Monday, March 8, 2010
Ten Thousand Miles Without a Cloud - Sun Shuyun
10,000 miles without a cloud, is a Buddhist saying. It signifies the search for a mind clear of doubts: a perfect title for this remarkable book on a journey of discovery and faith. Son Shuyun grew up in China during the dark night of the Cultural Revolution, when it was more important to learn the right attitudes than to study. Her father was an ardent communist and a veteran of the Long March, her grandmother (with whom she shared a room) a Buddhist. By the time Sun Shuyun reached university, she had witnessed the bitter disillusionment of both her father - for whom Mao's brand of communism had failed to deliver on its promises - and her classmates. Scarcely surprising then, given the influence of her grandmother, that she turned to Buddhism for inspiration, and specifically to Xuanzang, a true Chinese hero waiting to be rediscovered. Xuanzang lived in the seventh century AD - a golden period in Chinese history. He was a man of extraordinary qualities, who travelled from China through Central Asia to India in search of enlightenment. Sun Shuyun set out to discover what gave Xuanzang such phenomenal strength and purpose and, above all, to find a faith for herself, a faith that could replace the false god of communism. In retracing Xuanzang's steps, Sun Shuyun makes a journey, both literal and metaphorical, through four landscapes - historical, cultural, spiritual and personal. In so doing, she presents us with a vivid and fascinating insight into China and its people, past and present. Though sparsely illustrated, this is a book whose rich, descriptive language is marvellously evocative. Moving and original, it is both a fine introduction to Chinese Buddhism, and an extraordinary voyage of the soul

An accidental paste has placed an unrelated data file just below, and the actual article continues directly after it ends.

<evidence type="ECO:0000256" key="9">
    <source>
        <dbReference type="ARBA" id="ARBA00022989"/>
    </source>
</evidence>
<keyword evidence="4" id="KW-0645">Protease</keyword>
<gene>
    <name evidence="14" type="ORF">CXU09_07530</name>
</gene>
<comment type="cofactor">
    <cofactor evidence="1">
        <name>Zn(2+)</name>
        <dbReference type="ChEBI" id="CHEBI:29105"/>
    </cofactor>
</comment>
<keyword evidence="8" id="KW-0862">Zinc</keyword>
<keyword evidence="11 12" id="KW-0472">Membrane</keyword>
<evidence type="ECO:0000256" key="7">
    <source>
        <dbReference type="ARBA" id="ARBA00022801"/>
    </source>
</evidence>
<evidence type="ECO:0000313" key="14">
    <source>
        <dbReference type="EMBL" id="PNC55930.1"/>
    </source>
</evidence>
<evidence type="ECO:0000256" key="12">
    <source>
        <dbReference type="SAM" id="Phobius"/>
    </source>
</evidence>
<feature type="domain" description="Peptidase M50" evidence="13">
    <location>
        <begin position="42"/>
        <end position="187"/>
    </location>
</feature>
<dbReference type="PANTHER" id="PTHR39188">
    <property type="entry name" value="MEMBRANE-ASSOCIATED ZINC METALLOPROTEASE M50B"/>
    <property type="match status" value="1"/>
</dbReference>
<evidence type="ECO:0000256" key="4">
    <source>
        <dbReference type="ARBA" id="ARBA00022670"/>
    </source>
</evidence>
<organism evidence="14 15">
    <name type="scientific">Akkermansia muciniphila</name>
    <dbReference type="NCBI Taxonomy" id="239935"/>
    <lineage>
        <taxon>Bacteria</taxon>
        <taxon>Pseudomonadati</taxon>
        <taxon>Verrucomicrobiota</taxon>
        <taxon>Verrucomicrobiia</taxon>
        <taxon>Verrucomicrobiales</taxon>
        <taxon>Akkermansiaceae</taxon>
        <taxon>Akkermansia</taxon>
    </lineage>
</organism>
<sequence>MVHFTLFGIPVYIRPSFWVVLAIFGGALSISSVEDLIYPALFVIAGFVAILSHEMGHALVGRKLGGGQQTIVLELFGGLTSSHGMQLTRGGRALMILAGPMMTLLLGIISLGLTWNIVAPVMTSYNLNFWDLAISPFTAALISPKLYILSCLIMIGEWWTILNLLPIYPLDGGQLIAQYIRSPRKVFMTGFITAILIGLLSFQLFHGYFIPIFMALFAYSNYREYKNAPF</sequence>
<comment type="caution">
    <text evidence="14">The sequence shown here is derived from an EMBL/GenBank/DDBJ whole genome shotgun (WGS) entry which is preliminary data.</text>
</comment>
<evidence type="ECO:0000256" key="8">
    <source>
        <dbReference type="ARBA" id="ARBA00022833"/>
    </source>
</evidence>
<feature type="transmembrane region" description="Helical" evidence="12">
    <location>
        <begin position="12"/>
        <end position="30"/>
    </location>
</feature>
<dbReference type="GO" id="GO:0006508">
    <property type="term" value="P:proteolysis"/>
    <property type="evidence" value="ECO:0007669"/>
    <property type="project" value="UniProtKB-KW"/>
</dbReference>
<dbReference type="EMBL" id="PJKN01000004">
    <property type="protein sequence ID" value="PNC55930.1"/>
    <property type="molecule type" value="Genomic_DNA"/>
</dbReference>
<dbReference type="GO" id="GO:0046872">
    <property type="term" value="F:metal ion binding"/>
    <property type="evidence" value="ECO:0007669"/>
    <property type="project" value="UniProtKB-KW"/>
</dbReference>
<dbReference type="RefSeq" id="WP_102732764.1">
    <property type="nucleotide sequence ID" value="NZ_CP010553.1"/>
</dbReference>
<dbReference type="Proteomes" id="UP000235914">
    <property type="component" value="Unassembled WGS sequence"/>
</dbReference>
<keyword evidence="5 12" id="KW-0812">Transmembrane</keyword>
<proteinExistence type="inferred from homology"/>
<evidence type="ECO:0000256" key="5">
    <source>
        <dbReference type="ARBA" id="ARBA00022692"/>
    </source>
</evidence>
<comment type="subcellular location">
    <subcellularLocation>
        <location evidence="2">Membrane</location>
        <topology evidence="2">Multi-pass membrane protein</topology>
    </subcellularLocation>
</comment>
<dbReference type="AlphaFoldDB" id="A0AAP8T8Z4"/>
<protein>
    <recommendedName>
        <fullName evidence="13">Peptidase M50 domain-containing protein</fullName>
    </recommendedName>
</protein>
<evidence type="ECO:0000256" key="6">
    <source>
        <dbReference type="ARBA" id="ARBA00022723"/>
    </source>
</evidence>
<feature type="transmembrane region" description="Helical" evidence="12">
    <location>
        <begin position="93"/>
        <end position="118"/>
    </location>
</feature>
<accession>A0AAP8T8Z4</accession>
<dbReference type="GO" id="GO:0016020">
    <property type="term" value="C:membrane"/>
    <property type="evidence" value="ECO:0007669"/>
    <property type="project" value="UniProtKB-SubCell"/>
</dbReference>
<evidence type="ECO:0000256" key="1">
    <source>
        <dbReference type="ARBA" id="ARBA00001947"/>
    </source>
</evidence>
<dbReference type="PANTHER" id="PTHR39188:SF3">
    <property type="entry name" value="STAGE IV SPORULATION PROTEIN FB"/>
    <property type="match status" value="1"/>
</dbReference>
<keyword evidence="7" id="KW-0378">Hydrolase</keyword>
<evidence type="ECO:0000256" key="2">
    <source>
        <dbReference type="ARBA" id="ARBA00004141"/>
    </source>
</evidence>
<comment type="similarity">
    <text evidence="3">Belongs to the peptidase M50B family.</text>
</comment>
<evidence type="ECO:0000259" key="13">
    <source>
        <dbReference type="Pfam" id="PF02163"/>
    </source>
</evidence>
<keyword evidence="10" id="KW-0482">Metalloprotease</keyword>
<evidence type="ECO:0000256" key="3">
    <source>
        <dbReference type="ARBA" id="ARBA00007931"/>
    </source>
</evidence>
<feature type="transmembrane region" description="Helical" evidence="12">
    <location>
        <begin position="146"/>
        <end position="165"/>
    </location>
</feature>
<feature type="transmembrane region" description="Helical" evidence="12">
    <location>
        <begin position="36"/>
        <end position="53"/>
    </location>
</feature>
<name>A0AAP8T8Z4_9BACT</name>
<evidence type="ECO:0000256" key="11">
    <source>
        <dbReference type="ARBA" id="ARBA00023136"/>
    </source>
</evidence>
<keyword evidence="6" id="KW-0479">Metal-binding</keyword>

Cave in the Snow (2002)
This documentary is based on Vicky MacKenzie’s book Cave in the Snow, and features Diane Perry, born in 1946 in England. Ever since she was a child, she wanted to find truth. At 21, she became a Buddhist nun in India, where she was given the name Tenzin Palmo. She lived for 12 years in a cave high up in the Himalayas, in a lonely retreat. In the film she clearly explains the importance of such retreats. She is now working to establish a monastery for nuns in India, where the nuns will be able to receive the highest education, which for cultural reasons has only been available to men in many Buddhist traditions. She has the full support of her teacher Khamtrul Rinpoche and HH the Dalai Lama in this work. In order to make her mission a reality, this woman who has spent so many years alone in retreat, is travelling around the world to raise funds for the monastery and to teach thousands of followers and other interested people.
Streaming (Bring your Microscope)